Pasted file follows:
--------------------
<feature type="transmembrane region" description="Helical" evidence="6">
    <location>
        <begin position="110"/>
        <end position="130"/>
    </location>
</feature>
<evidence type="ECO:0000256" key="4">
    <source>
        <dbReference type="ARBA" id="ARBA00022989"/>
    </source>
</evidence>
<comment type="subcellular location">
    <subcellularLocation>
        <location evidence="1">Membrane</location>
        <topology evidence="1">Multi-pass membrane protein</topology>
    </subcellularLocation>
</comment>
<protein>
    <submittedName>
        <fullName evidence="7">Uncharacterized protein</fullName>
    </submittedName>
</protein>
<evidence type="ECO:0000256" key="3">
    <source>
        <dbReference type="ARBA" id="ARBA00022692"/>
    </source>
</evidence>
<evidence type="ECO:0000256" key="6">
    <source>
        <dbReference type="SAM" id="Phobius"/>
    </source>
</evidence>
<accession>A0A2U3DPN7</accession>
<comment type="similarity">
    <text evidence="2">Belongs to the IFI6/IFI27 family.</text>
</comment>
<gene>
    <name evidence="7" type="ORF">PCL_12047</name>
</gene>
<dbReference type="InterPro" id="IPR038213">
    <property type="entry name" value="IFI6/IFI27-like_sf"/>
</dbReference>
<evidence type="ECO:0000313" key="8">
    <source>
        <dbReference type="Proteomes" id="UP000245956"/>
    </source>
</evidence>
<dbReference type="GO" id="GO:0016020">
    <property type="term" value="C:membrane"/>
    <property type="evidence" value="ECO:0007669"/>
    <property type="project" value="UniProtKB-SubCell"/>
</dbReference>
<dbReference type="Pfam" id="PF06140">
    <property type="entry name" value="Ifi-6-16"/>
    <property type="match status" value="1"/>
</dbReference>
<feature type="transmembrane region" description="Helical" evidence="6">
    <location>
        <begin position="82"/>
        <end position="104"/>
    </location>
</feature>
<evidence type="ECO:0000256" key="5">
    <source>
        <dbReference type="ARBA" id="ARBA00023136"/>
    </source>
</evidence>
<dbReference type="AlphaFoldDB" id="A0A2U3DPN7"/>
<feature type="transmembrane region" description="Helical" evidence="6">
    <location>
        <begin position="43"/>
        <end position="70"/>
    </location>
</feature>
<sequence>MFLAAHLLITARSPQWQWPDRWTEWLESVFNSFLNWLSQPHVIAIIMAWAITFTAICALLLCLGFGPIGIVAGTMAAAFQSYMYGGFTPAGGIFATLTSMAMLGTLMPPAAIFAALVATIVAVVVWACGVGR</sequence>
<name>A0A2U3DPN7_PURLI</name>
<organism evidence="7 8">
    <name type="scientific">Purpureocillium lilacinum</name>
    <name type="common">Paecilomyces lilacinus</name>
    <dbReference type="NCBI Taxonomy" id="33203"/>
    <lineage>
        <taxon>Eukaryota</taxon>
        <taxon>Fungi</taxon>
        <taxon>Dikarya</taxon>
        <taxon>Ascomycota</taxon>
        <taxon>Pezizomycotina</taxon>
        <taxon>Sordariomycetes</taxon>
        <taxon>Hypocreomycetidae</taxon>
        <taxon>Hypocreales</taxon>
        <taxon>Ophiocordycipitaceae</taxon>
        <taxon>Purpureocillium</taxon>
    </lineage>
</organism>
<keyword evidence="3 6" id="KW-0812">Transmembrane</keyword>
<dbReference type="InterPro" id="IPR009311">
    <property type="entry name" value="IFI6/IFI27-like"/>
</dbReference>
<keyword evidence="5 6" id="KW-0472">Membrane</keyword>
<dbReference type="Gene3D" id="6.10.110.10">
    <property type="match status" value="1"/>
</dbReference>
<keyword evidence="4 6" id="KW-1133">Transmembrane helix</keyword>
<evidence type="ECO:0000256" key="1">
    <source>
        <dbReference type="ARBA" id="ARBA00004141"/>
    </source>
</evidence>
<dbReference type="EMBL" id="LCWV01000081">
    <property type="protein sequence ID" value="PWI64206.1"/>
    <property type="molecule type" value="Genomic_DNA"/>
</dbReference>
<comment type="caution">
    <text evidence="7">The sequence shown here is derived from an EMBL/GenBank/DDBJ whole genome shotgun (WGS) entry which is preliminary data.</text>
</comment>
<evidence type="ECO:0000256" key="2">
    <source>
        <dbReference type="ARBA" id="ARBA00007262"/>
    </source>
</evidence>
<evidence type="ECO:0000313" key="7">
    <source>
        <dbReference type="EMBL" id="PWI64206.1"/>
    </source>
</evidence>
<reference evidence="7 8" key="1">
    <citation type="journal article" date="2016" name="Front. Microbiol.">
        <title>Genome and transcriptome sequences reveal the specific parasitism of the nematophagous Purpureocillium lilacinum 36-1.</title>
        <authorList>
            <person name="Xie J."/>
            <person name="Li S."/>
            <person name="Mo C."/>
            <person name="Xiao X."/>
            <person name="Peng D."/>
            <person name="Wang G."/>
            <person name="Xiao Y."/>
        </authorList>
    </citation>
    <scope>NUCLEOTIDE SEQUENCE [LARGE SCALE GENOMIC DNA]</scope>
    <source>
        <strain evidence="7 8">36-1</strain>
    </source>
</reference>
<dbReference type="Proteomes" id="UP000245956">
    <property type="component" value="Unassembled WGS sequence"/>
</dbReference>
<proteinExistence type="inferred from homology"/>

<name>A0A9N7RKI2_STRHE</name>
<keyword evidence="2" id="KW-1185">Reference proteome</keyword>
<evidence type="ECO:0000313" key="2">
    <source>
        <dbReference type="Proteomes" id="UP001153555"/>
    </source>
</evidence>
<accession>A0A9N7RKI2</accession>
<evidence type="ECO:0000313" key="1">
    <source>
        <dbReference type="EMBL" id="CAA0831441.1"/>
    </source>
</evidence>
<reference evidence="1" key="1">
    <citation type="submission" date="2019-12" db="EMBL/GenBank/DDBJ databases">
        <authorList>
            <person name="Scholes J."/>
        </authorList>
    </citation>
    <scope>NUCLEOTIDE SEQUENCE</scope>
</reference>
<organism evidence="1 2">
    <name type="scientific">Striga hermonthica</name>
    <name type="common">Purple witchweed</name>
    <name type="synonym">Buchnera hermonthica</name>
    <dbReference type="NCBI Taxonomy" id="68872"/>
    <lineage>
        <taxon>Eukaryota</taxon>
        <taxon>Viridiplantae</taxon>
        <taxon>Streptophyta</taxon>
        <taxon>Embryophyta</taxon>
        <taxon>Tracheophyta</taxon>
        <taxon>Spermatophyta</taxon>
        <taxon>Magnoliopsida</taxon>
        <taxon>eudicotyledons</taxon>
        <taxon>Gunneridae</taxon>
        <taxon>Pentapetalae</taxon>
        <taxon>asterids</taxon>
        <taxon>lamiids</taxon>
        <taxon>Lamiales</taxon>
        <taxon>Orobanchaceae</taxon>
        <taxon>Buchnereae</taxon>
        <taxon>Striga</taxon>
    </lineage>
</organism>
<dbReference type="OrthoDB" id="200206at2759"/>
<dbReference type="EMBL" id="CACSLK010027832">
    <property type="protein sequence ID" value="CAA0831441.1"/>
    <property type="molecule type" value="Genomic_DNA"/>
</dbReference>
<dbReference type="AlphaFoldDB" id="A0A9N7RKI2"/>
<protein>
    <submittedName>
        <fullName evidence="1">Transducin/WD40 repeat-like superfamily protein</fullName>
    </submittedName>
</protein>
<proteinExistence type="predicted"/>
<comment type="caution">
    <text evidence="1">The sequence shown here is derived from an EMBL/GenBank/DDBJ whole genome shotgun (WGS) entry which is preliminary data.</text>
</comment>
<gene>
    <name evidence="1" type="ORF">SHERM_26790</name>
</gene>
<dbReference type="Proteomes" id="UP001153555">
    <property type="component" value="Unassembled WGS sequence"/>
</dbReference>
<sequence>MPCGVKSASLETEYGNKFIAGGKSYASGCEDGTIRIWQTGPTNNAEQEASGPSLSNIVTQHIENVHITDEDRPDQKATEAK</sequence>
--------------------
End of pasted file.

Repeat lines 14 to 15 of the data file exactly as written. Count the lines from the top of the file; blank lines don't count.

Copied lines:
        <location evidence="1">Membrane</location>
        <topology evidence="1">Multi-pass membrane protein</topology>